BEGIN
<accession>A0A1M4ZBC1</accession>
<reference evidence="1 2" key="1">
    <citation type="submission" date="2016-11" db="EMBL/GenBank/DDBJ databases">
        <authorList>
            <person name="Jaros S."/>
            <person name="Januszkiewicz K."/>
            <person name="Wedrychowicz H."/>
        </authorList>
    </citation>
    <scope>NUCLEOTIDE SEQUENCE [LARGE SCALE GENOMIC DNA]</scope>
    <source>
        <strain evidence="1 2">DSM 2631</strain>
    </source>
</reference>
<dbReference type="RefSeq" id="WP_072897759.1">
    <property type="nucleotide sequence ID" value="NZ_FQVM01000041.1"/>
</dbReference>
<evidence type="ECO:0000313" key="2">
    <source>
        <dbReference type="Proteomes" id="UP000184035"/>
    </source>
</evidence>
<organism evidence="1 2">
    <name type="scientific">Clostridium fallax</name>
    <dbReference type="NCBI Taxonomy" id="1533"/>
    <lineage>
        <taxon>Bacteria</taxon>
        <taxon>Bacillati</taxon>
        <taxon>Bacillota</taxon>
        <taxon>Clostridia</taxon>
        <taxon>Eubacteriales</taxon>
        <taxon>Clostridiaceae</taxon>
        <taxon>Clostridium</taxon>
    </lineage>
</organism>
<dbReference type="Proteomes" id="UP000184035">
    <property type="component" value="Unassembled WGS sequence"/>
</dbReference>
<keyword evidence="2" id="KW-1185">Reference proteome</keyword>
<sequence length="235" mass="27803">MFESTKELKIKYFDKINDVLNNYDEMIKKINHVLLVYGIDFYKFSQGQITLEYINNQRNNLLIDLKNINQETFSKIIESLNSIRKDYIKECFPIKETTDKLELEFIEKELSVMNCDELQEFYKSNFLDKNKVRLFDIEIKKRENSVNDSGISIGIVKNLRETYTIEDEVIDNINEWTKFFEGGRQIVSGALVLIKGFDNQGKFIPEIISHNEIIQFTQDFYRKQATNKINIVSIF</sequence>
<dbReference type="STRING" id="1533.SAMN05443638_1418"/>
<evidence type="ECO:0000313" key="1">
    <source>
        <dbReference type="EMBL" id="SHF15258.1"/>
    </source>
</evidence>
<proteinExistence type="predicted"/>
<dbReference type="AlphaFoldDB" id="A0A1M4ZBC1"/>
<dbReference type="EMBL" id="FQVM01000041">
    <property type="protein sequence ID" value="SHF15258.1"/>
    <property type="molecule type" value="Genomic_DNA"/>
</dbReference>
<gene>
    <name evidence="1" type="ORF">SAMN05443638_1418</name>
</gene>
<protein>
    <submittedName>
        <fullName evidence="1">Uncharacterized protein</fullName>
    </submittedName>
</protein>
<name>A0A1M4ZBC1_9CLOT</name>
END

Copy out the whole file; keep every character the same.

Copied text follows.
<accession>A0A1M4ZBC1</accession>
<reference evidence="1 2" key="1">
    <citation type="submission" date="2016-11" db="EMBL/GenBank/DDBJ databases">
        <authorList>
            <person name="Jaros S."/>
            <person name="Januszkiewicz K."/>
            <person name="Wedrychowicz H."/>
        </authorList>
    </citation>
    <scope>NUCLEOTIDE SEQUENCE [LARGE SCALE GENOMIC DNA]</scope>
    <source>
        <strain evidence="1 2">DSM 2631</strain>
    </source>
</reference>
<dbReference type="RefSeq" id="WP_072897759.1">
    <property type="nucleotide sequence ID" value="NZ_FQVM01000041.1"/>
</dbReference>
<evidence type="ECO:0000313" key="2">
    <source>
        <dbReference type="Proteomes" id="UP000184035"/>
    </source>
</evidence>
<organism evidence="1 2">
    <name type="scientific">Clostridium fallax</name>
    <dbReference type="NCBI Taxonomy" id="1533"/>
    <lineage>
        <taxon>Bacteria</taxon>
        <taxon>Bacillati</taxon>
        <taxon>Bacillota</taxon>
        <taxon>Clostridia</taxon>
        <taxon>Eubacteriales</taxon>
        <taxon>Clostridiaceae</taxon>
        <taxon>Clostridium</taxon>
    </lineage>
</organism>
<dbReference type="Proteomes" id="UP000184035">
    <property type="component" value="Unassembled WGS sequence"/>
</dbReference>
<keyword evidence="2" id="KW-1185">Reference proteome</keyword>
<sequence length="235" mass="27803">MFESTKELKIKYFDKINDVLNNYDEMIKKINHVLLVYGIDFYKFSQGQITLEYINNQRNNLLIDLKNINQETFSKIIESLNSIRKDYIKECFPIKETTDKLELEFIEKELSVMNCDELQEFYKSNFLDKNKVRLFDIEIKKRENSVNDSGISIGIVKNLRETYTIEDEVIDNINEWTKFFEGGRQIVSGALVLIKGFDNQGKFIPEIISHNEIIQFTQDFYRKQATNKINIVSIF</sequence>
<dbReference type="STRING" id="1533.SAMN05443638_1418"/>
<evidence type="ECO:0000313" key="1">
    <source>
        <dbReference type="EMBL" id="SHF15258.1"/>
    </source>
</evidence>
<proteinExistence type="predicted"/>
<dbReference type="AlphaFoldDB" id="A0A1M4ZBC1"/>
<dbReference type="EMBL" id="FQVM01000041">
    <property type="protein sequence ID" value="SHF15258.1"/>
    <property type="molecule type" value="Genomic_DNA"/>
</dbReference>
<gene>
    <name evidence="1" type="ORF">SAMN05443638_1418</name>
</gene>
<protein>
    <submittedName>
        <fullName evidence="1">Uncharacterized protein</fullName>
    </submittedName>
</protein>
<name>A0A1M4ZBC1_9CLOT</name>